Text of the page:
LLANO PIEDRA, LISSET BARBARA
Infectious diseases represent one of the leading causes of death globally. Prompt diagnosis is essential for the onset of clinical treatment but certain cases of underlying bacterial infection deep in the body can remain undiagnosed for weeks. Hidden bacterial infection is the leading cause of fever of unknown origin (FUO), which is observed in 2 % of all hospital admissions around the world. Molecular imaging of bacterial infections is the ideal non-invasive diagnostic tool, but all available probes also detect inflammation. Two targets were selected for development of bacteria-specific molecular imaging probes, namely iron-uptake pathways and peptidoglycans involved in the synthesis of the cell wall. Both, Gram-positive and Gram-negative bacteria use iron-binding molecules called siderophores to scavenge iron from their surroundings. The structural similarities between Fe3+ and Ga3+ allow siderophores to be radiolabelled with 67/68Ga and visualized by nuclear medicine techniques. The clinically proven siderophore Deferoxamine (Dfo) has a plasma half-life of only 5.5 min that does not favor its direct use as a probe. Dfo derivatives with improved pharmacokinetics properties were designed and tested on Staphylococcus aureus cultures. The ciprofloxacin and the ethyloxycarbonyl derivatives of DFO at the primary amino position were among the most successful conjugates targeting the siderophore active-transport mechanism and reaching high relative uptake rates. Furthermore, the peptidoglycan pathway of Gram-positive bacteria was in vitro targeted with vancomycin conjugated to 67Ga-Dfo which showed even higher labelling capacity than 67Ga-Dfo within a few minutes of exposure. In vitro siderophore studies remain challenging due to the lack of methods for the preparation of rigorously iron-depleted media. We developed an iron chelating method with the goal of creating iron-free growth media. / Thesis / Master of Science (MSc)
31 January 2012
No description available.
Preparation and Evaluation of Molecular Imaging Probes Targeting the Urokinase Plasminogen Activator SystemVito, Alyssa January 2015 (has links)
The aim of this thesis was to develop a molecular imaging probe for the urokinase plasminogen activator (uPA) system, which has been shown to play a critical role in cancer metastasis, tumour aggressiveness and likelihood of progression. Two classes of small molecule inhibitors carrying isotopes of iodine were synthesized and evaluated using in vitro assays and in vivo studies. Lead compounds showed high affinity for the target with Ki values in the low nanomolar range (1b = 1.4 nM, 1e = 6.1 nM, 1g = 2.6 nM and 2a = 2.1 nM). Biodistribution studies of the reversible compounds (1b, 1e, 1g) showed rapid clearance, accumulation in the gall bladder and intestines and little to no tumour uptake (<1 %ID/g). The irreversible inhibitor (2a) showed specificity for the target through SDS-PAGE and biodistribution studies. Analysis of the biodistribution pattern showed retention in the tumour over time reaching a maximum at 24 h post-injection of 1.95 %ID/g with tumour-to-blood ratio being 0.65 at 24 h, 1.13 at 48 h and 1.09 at 96 h post-injection. A parallel strategy reported involved targeting the uPA receptor (uPAR) through the use of antibodies and bioorthogonal chemisty based on radiolabeled tetrazines and transcyclooctene (TCO) functionalized biomolecules. A new tetrazine synthon was developed that can be readily labeled with both 99mTc and 18F where the products were produced in 75 and 31 % radiochemical yields. Stability studies showed the compounds are suitable for use in vivo. Biodistribution studies were carried out in CD1 mice and results showed that both probes had sufficient distribution patterns to warrant use in pre-targeting strategies. Their reactivity with TCO, including functionalized derivatives such as TCO-anti-uPAR, was also demonstrated creating the means to develop PET and SPECT probes for imaging the urokinase system using a single prosthetic group. / Thesis / Master of Science (MSc)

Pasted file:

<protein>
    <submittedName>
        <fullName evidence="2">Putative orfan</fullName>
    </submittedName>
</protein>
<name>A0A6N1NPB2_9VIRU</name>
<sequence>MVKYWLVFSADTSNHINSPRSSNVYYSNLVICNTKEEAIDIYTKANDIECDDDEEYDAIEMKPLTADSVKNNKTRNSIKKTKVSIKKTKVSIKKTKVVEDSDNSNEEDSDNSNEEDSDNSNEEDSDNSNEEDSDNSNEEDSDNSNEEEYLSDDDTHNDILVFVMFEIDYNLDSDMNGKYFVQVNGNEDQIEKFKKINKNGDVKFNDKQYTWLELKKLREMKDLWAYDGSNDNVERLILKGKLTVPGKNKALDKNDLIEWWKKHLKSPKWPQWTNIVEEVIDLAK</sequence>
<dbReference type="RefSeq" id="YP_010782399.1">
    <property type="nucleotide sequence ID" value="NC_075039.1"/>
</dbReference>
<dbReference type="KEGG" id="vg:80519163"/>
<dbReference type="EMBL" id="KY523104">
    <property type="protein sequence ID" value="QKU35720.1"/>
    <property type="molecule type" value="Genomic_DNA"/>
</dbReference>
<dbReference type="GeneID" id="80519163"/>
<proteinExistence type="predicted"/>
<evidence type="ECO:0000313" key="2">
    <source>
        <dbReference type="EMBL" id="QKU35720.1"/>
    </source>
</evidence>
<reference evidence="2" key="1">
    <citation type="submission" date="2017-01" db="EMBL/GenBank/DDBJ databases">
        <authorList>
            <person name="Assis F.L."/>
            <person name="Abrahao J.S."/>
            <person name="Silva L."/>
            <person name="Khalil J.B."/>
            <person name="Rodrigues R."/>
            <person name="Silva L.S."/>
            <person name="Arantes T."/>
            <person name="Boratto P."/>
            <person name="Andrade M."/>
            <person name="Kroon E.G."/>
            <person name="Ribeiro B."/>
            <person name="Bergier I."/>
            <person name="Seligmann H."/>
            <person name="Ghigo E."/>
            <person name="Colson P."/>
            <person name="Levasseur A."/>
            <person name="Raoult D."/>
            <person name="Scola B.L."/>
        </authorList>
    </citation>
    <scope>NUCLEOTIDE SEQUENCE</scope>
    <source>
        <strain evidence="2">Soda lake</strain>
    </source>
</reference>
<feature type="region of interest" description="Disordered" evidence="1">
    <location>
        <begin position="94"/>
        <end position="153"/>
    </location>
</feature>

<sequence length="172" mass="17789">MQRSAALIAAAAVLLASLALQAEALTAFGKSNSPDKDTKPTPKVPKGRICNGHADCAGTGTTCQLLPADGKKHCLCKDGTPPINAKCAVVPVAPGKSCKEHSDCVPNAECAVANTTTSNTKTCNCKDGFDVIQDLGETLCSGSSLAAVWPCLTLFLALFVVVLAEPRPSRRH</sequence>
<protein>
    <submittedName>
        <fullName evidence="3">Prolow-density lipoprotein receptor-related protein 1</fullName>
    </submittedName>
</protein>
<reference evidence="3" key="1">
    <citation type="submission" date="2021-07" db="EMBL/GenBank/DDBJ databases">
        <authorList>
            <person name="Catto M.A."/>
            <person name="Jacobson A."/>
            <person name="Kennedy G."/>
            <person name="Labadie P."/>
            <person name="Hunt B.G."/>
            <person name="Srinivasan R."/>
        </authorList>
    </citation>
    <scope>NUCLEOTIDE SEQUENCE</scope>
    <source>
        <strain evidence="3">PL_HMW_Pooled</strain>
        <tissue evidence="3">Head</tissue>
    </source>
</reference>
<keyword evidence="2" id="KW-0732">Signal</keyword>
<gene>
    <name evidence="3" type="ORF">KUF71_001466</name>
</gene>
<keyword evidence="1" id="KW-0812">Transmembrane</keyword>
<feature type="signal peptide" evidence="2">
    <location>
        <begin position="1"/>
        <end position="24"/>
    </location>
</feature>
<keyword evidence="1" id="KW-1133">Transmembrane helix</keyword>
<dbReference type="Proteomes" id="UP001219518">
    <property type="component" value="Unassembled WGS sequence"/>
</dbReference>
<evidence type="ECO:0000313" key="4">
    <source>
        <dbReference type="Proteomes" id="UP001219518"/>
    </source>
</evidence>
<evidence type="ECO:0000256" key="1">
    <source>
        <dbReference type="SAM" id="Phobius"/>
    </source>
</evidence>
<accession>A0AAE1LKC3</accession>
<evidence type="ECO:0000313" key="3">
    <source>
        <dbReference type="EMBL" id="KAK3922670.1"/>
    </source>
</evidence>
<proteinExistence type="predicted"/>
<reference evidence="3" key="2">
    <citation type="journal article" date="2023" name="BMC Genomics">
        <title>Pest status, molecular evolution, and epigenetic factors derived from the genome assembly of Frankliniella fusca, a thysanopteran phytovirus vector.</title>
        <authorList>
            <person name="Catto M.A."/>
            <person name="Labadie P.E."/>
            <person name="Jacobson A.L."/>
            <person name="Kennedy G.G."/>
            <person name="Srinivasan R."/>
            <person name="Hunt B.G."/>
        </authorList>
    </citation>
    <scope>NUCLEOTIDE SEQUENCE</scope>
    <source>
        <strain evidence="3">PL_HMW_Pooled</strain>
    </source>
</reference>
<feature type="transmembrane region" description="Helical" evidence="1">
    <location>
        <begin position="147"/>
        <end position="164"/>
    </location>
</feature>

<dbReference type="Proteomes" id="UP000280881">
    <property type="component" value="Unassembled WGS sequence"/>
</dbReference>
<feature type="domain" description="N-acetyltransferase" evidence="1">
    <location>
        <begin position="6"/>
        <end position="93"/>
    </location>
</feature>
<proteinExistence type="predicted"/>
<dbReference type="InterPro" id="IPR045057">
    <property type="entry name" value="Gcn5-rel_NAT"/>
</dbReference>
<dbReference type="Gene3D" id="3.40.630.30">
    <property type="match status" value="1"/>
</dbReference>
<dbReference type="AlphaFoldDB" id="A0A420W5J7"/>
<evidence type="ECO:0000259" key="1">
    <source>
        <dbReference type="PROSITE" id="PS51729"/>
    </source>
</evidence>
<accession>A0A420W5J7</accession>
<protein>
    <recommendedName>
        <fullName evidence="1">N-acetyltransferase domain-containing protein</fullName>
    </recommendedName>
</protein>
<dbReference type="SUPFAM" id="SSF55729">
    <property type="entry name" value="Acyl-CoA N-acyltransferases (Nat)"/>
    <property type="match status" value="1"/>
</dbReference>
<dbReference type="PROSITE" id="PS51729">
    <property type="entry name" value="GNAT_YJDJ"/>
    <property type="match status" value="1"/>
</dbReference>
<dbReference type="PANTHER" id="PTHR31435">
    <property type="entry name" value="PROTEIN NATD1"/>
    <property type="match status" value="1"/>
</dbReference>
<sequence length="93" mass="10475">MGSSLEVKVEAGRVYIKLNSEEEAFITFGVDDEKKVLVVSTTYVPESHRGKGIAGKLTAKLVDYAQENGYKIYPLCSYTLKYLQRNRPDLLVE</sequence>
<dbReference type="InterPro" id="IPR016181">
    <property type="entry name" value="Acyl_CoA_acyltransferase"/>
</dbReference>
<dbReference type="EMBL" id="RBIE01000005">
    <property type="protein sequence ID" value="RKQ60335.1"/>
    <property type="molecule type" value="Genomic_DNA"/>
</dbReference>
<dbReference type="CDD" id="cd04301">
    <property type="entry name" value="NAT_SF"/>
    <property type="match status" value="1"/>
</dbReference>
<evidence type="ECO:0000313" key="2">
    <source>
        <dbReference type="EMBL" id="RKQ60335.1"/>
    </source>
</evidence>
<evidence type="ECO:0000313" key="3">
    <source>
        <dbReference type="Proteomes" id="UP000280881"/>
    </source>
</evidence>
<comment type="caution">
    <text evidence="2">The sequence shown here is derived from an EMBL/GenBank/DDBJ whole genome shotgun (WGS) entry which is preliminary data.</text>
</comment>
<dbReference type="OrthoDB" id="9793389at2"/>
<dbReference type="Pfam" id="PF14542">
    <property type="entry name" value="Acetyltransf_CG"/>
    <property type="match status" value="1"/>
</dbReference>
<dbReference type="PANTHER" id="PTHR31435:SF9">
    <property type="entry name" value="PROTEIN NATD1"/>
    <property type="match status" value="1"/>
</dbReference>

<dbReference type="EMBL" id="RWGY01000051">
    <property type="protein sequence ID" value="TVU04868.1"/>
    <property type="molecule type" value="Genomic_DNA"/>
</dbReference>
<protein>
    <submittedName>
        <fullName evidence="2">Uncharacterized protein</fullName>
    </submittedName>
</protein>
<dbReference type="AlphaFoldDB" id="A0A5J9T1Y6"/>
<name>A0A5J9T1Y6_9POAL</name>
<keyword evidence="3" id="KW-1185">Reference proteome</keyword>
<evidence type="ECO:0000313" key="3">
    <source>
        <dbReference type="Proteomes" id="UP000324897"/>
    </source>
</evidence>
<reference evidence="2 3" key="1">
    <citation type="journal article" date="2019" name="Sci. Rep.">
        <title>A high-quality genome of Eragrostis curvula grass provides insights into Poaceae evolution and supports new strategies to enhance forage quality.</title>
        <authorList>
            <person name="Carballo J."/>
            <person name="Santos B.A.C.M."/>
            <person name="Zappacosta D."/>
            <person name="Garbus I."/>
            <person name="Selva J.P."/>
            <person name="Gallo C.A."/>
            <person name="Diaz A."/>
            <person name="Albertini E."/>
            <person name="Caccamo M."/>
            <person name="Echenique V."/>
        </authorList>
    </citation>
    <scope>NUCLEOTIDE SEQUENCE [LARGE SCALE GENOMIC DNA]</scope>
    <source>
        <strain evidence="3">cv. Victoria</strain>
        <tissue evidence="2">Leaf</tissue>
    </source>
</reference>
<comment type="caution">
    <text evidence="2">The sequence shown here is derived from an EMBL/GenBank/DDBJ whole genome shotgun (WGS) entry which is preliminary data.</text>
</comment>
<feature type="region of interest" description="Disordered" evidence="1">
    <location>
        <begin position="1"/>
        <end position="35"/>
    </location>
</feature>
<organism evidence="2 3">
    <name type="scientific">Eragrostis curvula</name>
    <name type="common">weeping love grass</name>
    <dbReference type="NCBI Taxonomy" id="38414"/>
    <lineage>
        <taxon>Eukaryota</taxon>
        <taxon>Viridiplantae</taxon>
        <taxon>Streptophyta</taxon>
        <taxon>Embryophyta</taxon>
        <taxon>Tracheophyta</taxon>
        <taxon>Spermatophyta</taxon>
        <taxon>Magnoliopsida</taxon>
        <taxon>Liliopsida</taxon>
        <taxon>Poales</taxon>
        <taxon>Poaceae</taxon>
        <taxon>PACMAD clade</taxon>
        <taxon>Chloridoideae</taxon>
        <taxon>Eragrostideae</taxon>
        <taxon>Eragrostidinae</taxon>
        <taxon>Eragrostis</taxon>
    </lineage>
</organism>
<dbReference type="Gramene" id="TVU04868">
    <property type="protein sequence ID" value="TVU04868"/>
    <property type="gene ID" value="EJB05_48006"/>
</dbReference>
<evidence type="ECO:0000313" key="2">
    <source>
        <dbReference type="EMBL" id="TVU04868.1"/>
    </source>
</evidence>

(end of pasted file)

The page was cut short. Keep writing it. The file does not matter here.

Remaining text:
Development and Application of CatalyCEST MRI Contrast Agents for the Study of Enzyme Activities in Tumor ModelsSinharay, Sanhita January 2016 (has links)
The in vivo detection of enzyme activity is a significant biomarker in tumorigenesis. Assessment of enzyme activity relative to enzyme concentration can serve as quite an accurate measurement of several disease states. Chemical Exchange Saturation Transfer (CEST) MRI is a non-invasive imaging technique that can be used to evaluate enzyme activity. Compared to other contrast agents CEST MRI agents have a slower chemical exchange rate and thus have greater specificity for detecting the intended biomarker. Chapter 1 provides an overview of the advances made in the field of molecular imaging for detection of cancer biomarkers. The molecular mechanism of each technique is explained with specific examples and advantages as well as disadvantages of each technique. Chapter 2 investigates the specific example of detection of an enzyme, γ-glutamyl transferase (GGT) in ovarian cancer tumor models using a catalyCEST MRI contrast agent. This chapter discusses the step-by step evaluation of the non-metallic contrast agent, from synthesis to evaluation of its catalytic efficiency with Michaelis Menten kinetics studies and finally in vivo GGT detection in ovarian tumor models of OVCAR-8 and OVCAR-3. Chapter 3 investigates the enzyme, Kallikrein-6 and its detection in HCT116 colon cancer tumor model. In addition to enzyme detection, enzyme inhibition using Antithrombin III inhibitor has also been explored within in vitro media and in vivo HCT116 tumor model. Chapter 4 introduces the catalyCEST agent for detection of sulfatase enzyme. This chapter discusses the synthesis of this agent and its ability to detect sulfatase in bacterial cell suspension and mammalian cell suspension. These examples portray catalyCEST MRI as a platform technology for enzyme activity detection. Finally in Chapter 5 future ideas have been proposed to improve the in vivo detection and broaden the applications of catalyCEST MRI in the field of enzyme studies.